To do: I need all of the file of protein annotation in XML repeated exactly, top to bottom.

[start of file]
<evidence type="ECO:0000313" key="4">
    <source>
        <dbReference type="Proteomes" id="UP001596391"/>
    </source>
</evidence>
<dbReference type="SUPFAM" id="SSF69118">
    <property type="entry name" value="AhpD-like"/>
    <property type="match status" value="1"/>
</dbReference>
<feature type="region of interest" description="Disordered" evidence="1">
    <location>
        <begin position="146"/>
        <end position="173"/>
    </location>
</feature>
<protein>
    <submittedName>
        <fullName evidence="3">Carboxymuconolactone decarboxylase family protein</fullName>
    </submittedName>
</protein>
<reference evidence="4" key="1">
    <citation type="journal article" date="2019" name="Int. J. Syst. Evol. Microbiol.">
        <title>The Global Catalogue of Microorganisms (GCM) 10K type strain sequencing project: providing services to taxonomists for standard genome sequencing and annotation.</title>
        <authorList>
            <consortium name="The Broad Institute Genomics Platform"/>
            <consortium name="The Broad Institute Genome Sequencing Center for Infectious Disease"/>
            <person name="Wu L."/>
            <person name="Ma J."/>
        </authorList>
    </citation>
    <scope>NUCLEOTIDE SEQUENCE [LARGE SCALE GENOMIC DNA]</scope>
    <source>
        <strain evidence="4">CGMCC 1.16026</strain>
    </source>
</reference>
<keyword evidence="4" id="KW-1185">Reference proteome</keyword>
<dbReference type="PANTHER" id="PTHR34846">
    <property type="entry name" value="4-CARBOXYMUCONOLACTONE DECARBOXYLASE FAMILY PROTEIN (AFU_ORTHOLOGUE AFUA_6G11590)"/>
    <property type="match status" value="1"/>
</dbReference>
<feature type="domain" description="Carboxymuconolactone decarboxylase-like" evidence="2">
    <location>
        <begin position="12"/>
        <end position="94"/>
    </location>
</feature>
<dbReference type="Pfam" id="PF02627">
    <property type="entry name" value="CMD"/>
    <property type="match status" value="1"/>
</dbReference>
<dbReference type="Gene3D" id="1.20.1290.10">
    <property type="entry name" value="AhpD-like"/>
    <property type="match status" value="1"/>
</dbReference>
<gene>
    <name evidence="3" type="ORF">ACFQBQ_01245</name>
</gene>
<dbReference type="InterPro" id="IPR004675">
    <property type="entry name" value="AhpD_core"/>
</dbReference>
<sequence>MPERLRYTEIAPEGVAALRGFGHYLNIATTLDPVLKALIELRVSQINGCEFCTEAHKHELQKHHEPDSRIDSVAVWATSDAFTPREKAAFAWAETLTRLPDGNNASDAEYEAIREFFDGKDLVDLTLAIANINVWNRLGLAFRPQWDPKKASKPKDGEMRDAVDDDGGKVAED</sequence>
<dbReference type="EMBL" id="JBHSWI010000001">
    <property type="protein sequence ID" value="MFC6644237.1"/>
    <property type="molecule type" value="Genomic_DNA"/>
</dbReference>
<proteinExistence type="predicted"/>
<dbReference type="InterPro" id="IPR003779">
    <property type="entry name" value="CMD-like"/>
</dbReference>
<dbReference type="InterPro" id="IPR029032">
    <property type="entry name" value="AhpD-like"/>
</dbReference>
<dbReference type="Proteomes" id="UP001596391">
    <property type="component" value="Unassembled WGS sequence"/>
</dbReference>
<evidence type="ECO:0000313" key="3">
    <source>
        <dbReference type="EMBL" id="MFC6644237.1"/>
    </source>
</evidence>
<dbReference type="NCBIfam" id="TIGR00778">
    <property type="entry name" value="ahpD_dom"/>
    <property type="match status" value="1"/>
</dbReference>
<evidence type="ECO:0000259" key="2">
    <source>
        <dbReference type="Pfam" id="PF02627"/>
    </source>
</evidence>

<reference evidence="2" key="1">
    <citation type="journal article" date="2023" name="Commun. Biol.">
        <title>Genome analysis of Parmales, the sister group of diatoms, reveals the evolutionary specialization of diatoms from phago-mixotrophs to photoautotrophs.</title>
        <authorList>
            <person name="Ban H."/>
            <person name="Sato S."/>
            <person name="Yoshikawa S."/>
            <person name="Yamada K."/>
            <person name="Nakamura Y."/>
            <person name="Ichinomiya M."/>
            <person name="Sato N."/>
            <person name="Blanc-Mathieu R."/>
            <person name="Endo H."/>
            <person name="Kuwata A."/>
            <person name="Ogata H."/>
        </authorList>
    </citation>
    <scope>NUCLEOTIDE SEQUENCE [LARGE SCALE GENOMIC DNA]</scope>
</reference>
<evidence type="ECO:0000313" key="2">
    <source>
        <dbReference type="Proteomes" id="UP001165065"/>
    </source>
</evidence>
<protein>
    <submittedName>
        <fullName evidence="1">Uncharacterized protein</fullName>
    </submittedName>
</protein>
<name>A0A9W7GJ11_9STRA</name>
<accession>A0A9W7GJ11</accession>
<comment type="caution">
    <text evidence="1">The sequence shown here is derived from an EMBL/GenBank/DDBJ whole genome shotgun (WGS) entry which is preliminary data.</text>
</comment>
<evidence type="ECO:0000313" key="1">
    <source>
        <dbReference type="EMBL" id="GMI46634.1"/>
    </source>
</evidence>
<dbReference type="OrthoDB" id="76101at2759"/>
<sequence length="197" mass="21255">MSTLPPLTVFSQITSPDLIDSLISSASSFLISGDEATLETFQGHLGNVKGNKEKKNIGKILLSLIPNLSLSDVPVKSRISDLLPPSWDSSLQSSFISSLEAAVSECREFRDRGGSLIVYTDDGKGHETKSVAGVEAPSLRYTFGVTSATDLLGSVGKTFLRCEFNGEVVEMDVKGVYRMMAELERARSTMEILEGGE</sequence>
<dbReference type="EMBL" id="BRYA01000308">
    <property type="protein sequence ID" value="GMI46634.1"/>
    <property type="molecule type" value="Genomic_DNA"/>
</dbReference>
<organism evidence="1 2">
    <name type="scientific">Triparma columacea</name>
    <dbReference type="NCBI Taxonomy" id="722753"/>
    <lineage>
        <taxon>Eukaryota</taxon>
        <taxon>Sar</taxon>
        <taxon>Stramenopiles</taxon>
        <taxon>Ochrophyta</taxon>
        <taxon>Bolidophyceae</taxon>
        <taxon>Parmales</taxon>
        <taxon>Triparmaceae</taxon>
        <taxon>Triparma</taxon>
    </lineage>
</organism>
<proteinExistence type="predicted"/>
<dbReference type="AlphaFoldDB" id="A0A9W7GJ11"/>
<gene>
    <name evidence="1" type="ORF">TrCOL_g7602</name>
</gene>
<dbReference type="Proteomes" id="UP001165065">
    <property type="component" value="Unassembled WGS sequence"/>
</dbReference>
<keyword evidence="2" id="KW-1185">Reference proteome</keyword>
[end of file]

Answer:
<evidence type="ECO:0000313" key="4">
    <source>
        <dbReference type="Proteomes" id="UP001596391"/>
    </source>
</evidence>
<dbReference type="SUPFAM" id="SSF69118">
    <property type="entry name" value="AhpD-like"/>
    <property type="match status" value="1"/>
</dbReference>
<feature type="region of interest" description="Disordered" evidence="1">
    <location>
        <begin position="146"/>
        <end position="173"/>
    </location>
</feature>
<protein>
    <submittedName>
        <fullName evidence="3">Carboxymuconolactone decarboxylase family protein</fullName>
    </submittedName>
</protein>
<reference evidence="4" key="1">
    <citation type="journal article" date="2019" name="Int. J. Syst. Evol. Microbiol.">
        <title>The Global Catalogue of Microorganisms (GCM) 10K type strain sequencing project: providing services to taxonomists for standard genome sequencing and annotation.</title>
        <authorList>
            <consortium name="The Broad Institute Genomics Platform"/>
            <consortium name="The Broad Institute Genome Sequencing Center for Infectious Disease"/>
            <person name="Wu L."/>
            <person name="Ma J."/>
        </authorList>
    </citation>
    <scope>NUCLEOTIDE SEQUENCE [LARGE SCALE GENOMIC DNA]</scope>
    <source>
        <strain evidence="4">CGMCC 1.16026</strain>
    </source>
</reference>
<keyword evidence="4" id="KW-1185">Reference proteome</keyword>
<dbReference type="PANTHER" id="PTHR34846">
    <property type="entry name" value="4-CARBOXYMUCONOLACTONE DECARBOXYLASE FAMILY PROTEIN (AFU_ORTHOLOGUE AFUA_6G11590)"/>
    <property type="match status" value="1"/>
</dbReference>
<feature type="domain" description="Carboxymuconolactone decarboxylase-like" evidence="2">
    <location>
        <begin position="12"/>
        <end position="94"/>
    </location>
</feature>
<dbReference type="Pfam" id="PF02627">
    <property type="entry name" value="CMD"/>
    <property type="match status" value="1"/>
</dbReference>
<dbReference type="Gene3D" id="1.20.1290.10">
    <property type="entry name" value="AhpD-like"/>
    <property type="match status" value="1"/>
</dbReference>
<gene>
    <name evidence="3" type="ORF">ACFQBQ_01245</name>
</gene>
<dbReference type="InterPro" id="IPR004675">
    <property type="entry name" value="AhpD_core"/>
</dbReference>
<sequence>MPERLRYTEIAPEGVAALRGFGHYLNIATTLDPVLKALIELRVSQINGCEFCTEAHKHELQKHHEPDSRIDSVAVWATSDAFTPREKAAFAWAETLTRLPDGNNASDAEYEAIREFFDGKDLVDLTLAIANINVWNRLGLAFRPQWDPKKASKPKDGEMRDAVDDDGGKVAED</sequence>
<dbReference type="EMBL" id="JBHSWI010000001">
    <property type="protein sequence ID" value="MFC6644237.1"/>
    <property type="molecule type" value="Genomic_DNA"/>
</dbReference>
<proteinExistence type="predicted"/>
<dbReference type="InterPro" id="IPR003779">
    <property type="entry name" value="CMD-like"/>
</dbReference>
<dbReference type="InterPro" id="IPR029032">
    <property type="entry name" value="AhpD-like"/>
</dbReference>
<dbReference type="Proteomes" id="UP001596391">
    <property type="component" value="Unassembled WGS sequence"/>
</dbReference>
<evidence type="ECO:0000313" key="3">
    <source>
        <dbReference type="EMBL" id="MFC6644237.1"/>
    </source>
</evidence>
<dbReference type="NCBIfam" id="TIGR00778">
    <property type="entry name" value="ahpD_dom"/>
    <property type="match status" value="1"/>
</dbReference>
<evidence type="ECO:0000259" key="2">
    <source>
        <dbReference type="Pfam" id="PF02627"/>
    </source>
</evidence>

<reference evidence="2" key="1">
    <citation type="journal article" date="2023" name="Commun. Biol.">
        <title>Genome analysis of Parmales, the sister group of diatoms, reveals the evolutionary specialization of diatoms from phago-mixotrophs to photoautotrophs.</title>
        <authorList>
            <person name="Ban H."/>
            <person name="Sato S."/>
            <person name="Yoshikawa S."/>
            <person name="Yamada K."/>
            <person name="Nakamura Y."/>
            <person name="Ichinomiya M."/>
            <person name="Sato N."/>
            <person name="Blanc-Mathieu R."/>
            <person name="Endo H."/>
            <person name="Kuwata A."/>
            <person name="Ogata H."/>
        </authorList>
    </citation>
    <scope>NUCLEOTIDE SEQUENCE [LARGE SCALE GENOMIC DNA]</scope>
</reference>
<evidence type="ECO:0000313" key="2">
    <source>
        <dbReference type="Proteomes" id="UP001165065"/>
    </source>
</evidence>
<protein>
    <submittedName>
        <fullName evidence="1">Uncharacterized protein</fullName>
    </submittedName>
</protein>
<name>A0A9W7GJ11_9STRA</name>
<accession>A0A9W7GJ11</accession>
<comment type="caution">
    <text evidence="1">The sequence shown here is derived from an EMBL/GenBank/DDBJ whole genome shotgun (WGS) entry which is preliminary data.</text>
</comment>
<evidence type="ECO:0000313" key="1">
    <source>
        <dbReference type="EMBL" id="GMI46634.1"/>
    </source>
</evidence>
<dbReference type="OrthoDB" id="76101at2759"/>
<sequence length="197" mass="21255">MSTLPPLTVFSQITSPDLIDSLISSASSFLISGDEATLETFQGHLGNVKGNKEKKNIGKILLSLIPNLSLSDVPVKSRISDLLPPSWDSSLQSSFISSLEAAVSECREFRDRGGSLIVYTDDGKGHETKSVAGVEAPSLRYTFGVTSATDLLGSVGKTFLRCEFNGEVVEMDVKGVYRMMAELERARSTMEILEGGE</sequence>
<dbReference type="EMBL" id="BRYA01000308">
    <property type="protein sequence ID" value="GMI46634.1"/>
    <property type="molecule type" value="Genomic_DNA"/>
</dbReference>
<organism evidence="1 2">
    <name type="scientific">Triparma columacea</name>
    <dbReference type="NCBI Taxonomy" id="722753"/>
    <lineage>
        <taxon>Eukaryota</taxon>
        <taxon>Sar</taxon>
        <taxon>Stramenopiles</taxon>
        <taxon>Ochrophyta</taxon>
        <taxon>Bolidophyceae</taxon>
        <taxon>Parmales</taxon>
        <taxon>Triparmaceae</taxon>
        <taxon>Triparma</taxon>
    </lineage>
</organism>
<proteinExistence type="predicted"/>
<dbReference type="AlphaFoldDB" id="A0A9W7GJ11"/>
<gene>
    <name evidence="1" type="ORF">TrCOL_g7602</name>
</gene>
<dbReference type="Proteomes" id="UP001165065">
    <property type="component" value="Unassembled WGS sequence"/>
</dbReference>
<keyword evidence="2" id="KW-1185">Reference proteome</keyword>